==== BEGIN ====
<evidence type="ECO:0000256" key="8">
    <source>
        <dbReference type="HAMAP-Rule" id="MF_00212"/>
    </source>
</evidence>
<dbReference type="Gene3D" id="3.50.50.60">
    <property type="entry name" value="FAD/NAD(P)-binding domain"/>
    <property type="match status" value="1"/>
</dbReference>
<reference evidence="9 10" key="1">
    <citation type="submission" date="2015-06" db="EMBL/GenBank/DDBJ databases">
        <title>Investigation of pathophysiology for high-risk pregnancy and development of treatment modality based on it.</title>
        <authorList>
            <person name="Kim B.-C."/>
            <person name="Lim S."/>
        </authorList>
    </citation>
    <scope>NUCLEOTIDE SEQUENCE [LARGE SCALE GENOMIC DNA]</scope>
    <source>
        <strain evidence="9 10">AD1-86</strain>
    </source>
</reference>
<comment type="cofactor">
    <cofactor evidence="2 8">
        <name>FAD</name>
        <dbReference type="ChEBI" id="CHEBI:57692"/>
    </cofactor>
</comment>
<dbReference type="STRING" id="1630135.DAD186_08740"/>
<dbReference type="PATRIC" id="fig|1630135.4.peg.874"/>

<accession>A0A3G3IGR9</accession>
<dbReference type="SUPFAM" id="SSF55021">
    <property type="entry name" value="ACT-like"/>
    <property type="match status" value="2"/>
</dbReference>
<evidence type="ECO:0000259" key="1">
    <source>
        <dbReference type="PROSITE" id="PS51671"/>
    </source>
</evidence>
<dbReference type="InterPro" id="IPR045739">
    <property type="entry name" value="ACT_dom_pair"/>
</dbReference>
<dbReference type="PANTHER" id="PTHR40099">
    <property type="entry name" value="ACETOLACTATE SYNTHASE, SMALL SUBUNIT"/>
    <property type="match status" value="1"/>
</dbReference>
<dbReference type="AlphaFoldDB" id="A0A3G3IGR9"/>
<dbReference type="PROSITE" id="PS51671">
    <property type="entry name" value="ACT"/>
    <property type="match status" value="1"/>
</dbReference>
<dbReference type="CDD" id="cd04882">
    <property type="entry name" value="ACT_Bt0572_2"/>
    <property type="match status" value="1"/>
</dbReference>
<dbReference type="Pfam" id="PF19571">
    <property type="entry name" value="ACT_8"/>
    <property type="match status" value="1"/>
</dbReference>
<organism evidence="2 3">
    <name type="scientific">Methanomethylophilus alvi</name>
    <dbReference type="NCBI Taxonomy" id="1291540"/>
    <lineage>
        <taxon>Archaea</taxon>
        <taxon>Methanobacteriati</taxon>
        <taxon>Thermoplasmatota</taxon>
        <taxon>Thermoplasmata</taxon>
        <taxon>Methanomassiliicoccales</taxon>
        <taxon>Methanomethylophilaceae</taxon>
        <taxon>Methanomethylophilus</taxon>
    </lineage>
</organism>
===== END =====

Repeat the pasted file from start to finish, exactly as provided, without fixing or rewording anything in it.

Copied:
<evidence type="ECO:0000256" key="8">
    <source>
        <dbReference type="HAMAP-Rule" id="MF_00212"/>
    </source>
</evidence>
<dbReference type="Gene3D" id="3.50.50.60">
    <property type="entry name" value="FAD/NAD(P)-binding domain"/>
    <property type="match status" value="1"/>
</dbReference>
<reference evidence="9 10" key="1">
    <citation type="submission" date="2015-06" db="EMBL/GenBank/DDBJ databases">
        <title>Investigation of pathophysiology for high-risk pregnancy and development of treatment modality based on it.</title>
        <authorList>
            <person name="Kim B.-C."/>
            <person name="Lim S."/>
        </authorList>
    </citation>
    <scope>NUCLEOTIDE SEQUENCE [LARGE SCALE GENOMIC DNA]</scope>
    <source>
        <strain evidence="9 10">AD1-86</strain>
    </source>
</reference>
<comment type="cofactor">
    <cofactor evidence="2 8">
        <name>FAD</name>
        <dbReference type="ChEBI" id="CHEBI:57692"/>
    </cofactor>
</comment>
<dbReference type="STRING" id="1630135.DAD186_08740"/>
<dbReference type="PATRIC" id="fig|1630135.4.peg.874"/>

<accession>A0A3G3IGR9</accession>
<dbReference type="SUPFAM" id="SSF55021">
    <property type="entry name" value="ACT-like"/>
    <property type="match status" value="2"/>
</dbReference>
<evidence type="ECO:0000259" key="1">
    <source>
        <dbReference type="PROSITE" id="PS51671"/>
    </source>
</evidence>
<dbReference type="InterPro" id="IPR045739">
    <property type="entry name" value="ACT_dom_pair"/>
</dbReference>
<dbReference type="PANTHER" id="PTHR40099">
    <property type="entry name" value="ACETOLACTATE SYNTHASE, SMALL SUBUNIT"/>
    <property type="match status" value="1"/>
</dbReference>
<dbReference type="AlphaFoldDB" id="A0A3G3IGR9"/>
<dbReference type="PROSITE" id="PS51671">
    <property type="entry name" value="ACT"/>
    <property type="match status" value="1"/>
</dbReference>
<dbReference type="CDD" id="cd04882">
    <property type="entry name" value="ACT_Bt0572_2"/>
    <property type="match status" value="1"/>
</dbReference>
<dbReference type="Pfam" id="PF19571">
    <property type="entry name" value="ACT_8"/>
    <property type="match status" value="1"/>
</dbReference>
<organism evidence="2 3">
    <name type="scientific">Methanomethylophilus alvi</name>
    <dbReference type="NCBI Taxonomy" id="1291540"/>
    <lineage>
        <taxon>Archaea</taxon>
        <taxon>Methanobacteriati</taxon>
        <taxon>Thermoplasmatota</taxon>
        <taxon>Thermoplasmata</taxon>
        <taxon>Methanomassiliicoccales</taxon>
        <taxon>Methanomethylophilaceae</taxon>
        <taxon>Methanomethylophilus</taxon>
    </lineage>
</organism>